Not only will brushing your beard daily help maintain a neat, well-groomed appearance, it also helps distribute the natural oils through the hair, keeping it nourished from root to end. Use a wooden, wide-toothed beard comb or a boar-bristle brush. If you want to keep it looking extra clean, blow-dry your beard a few times a week. Brush through your beard from the inside so the bristles face out, and direct the blow-dryer down as your brush through it. Keep the dryer on the warm setting – too much heat can cause the beard to become brittle, but no heat will keep it from drying in a timely fashion.

Don’t – Cut your neckline too high.

A quality beard isn’t just about the shape, it’s also influenced by the lines – where the beard stops and starts on your face. Where you place your lines can drastically affect the look of your beard, and a common mistake men make is cutting the neckline too high. A simple way to get a clean, well-placed line is to start with a guide – press your trimmer flat against the line below each of your ears, then work your way to the center, keeping the line balanced along the point where your head meets your neck, just above your Adam’s apple. The angle and lines of your beard should accentuate your jawline, not expose it.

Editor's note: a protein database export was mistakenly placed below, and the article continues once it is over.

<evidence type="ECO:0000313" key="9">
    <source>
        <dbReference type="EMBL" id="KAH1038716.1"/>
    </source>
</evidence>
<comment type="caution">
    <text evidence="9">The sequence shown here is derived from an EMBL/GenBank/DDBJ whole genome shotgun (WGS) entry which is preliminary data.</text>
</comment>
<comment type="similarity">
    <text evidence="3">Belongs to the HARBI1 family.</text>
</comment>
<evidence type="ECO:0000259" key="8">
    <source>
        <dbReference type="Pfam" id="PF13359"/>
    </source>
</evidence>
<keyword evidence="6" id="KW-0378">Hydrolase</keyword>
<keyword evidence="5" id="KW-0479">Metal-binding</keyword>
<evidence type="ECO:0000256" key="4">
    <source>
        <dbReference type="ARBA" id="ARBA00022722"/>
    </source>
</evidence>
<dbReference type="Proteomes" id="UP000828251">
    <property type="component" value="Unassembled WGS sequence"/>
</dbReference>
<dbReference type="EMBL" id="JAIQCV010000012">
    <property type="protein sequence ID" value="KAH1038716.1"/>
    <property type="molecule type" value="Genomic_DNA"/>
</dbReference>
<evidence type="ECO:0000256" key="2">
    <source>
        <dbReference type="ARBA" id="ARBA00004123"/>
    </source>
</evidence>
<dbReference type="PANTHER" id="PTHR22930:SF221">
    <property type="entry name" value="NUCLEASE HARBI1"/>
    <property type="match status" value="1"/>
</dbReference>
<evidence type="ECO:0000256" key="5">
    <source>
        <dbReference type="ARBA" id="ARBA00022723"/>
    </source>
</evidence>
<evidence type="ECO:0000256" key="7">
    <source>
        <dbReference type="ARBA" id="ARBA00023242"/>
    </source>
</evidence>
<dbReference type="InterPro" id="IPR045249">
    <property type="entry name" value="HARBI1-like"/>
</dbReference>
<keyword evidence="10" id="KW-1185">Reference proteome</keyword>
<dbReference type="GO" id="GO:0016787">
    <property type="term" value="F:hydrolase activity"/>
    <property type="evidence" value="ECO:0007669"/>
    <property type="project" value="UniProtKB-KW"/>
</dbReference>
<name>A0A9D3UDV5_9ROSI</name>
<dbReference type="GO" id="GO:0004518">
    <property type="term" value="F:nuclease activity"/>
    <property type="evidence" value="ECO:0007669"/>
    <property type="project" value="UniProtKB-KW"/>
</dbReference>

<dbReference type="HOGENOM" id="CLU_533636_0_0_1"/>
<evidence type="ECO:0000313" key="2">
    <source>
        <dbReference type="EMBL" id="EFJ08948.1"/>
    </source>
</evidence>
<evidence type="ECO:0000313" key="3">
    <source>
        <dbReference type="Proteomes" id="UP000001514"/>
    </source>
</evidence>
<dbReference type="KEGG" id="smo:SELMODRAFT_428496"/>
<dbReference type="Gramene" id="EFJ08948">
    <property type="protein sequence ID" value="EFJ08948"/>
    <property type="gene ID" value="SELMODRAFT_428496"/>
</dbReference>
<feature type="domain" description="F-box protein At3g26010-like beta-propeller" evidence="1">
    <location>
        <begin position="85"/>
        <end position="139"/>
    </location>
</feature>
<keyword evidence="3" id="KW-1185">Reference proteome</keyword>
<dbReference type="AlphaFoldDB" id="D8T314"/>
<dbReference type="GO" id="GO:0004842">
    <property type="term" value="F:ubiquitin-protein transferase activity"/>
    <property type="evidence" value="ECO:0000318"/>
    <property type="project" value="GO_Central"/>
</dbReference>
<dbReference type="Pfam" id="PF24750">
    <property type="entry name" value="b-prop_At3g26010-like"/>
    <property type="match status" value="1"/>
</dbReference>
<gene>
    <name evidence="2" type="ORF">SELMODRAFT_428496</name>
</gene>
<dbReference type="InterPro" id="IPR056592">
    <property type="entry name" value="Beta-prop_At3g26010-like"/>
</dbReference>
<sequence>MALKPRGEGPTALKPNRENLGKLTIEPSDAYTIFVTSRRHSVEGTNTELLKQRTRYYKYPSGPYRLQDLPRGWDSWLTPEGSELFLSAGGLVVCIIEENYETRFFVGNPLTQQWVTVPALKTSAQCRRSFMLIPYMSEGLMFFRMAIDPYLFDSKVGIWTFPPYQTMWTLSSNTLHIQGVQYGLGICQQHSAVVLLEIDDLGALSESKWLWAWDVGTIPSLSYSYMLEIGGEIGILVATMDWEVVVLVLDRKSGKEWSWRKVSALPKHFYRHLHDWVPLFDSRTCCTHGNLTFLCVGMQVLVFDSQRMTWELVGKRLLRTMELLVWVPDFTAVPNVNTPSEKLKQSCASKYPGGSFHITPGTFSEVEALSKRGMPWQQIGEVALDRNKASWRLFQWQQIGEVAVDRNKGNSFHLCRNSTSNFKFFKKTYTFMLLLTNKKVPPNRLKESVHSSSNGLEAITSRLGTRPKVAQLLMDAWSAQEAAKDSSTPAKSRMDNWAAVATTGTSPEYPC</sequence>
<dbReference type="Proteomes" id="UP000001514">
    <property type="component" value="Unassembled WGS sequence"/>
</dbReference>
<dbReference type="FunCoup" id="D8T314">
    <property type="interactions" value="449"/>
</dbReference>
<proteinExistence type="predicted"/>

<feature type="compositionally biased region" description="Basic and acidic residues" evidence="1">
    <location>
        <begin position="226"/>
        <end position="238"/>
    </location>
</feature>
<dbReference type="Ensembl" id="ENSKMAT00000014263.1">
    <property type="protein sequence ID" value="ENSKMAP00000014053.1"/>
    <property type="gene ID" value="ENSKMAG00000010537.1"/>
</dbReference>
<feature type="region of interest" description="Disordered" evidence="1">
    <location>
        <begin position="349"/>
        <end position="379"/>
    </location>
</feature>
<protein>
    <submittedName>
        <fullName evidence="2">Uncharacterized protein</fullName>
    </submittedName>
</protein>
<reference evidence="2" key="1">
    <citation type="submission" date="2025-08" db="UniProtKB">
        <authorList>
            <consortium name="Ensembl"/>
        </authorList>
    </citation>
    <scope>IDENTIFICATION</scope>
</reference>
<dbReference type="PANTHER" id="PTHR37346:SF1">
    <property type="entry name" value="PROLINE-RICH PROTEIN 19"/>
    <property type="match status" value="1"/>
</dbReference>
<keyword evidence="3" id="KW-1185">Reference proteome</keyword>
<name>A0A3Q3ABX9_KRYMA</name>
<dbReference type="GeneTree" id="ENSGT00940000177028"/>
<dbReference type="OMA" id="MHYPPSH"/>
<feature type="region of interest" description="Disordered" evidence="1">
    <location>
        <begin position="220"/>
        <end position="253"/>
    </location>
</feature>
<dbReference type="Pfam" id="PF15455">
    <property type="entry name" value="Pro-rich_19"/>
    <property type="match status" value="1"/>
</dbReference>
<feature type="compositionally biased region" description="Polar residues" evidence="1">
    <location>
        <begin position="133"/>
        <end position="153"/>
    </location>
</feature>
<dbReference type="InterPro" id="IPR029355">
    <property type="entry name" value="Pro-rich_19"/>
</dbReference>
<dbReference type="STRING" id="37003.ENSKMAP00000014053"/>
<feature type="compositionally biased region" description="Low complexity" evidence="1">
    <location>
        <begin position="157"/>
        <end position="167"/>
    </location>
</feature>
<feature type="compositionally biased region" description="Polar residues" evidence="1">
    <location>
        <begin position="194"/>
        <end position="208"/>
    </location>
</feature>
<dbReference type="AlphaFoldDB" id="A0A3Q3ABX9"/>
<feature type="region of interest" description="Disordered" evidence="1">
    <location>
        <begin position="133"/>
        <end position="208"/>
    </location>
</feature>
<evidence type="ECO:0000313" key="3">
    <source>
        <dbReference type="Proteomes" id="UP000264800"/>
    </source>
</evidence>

Don’t – Trim your mustache too short.

Depending on the style you’re going for, mustache widths and lengths vary, but one thing to definitely avoid is cutting your mustache too short in comparison to the rest of your beard. You want the two to be balanced, and keeping the mustache too short can throw that balance off.

Don’t – Neglect your sideburns.

Yes, this is a blog about beards, but the sideburns are also a crucial element. They need to be kept in check, and letting them get too unruly will widen your face. If you keep a short haircut on the sides and a thick beard, you need to be sure the sideburns taper in between the two lengths: shorter at the top of the ear and gradually getting longer as you move into the bulk of the beard, and while you may be able to trim the bulk of your beard yourself, tapering sideburns requires a technique that really should be done be your barber.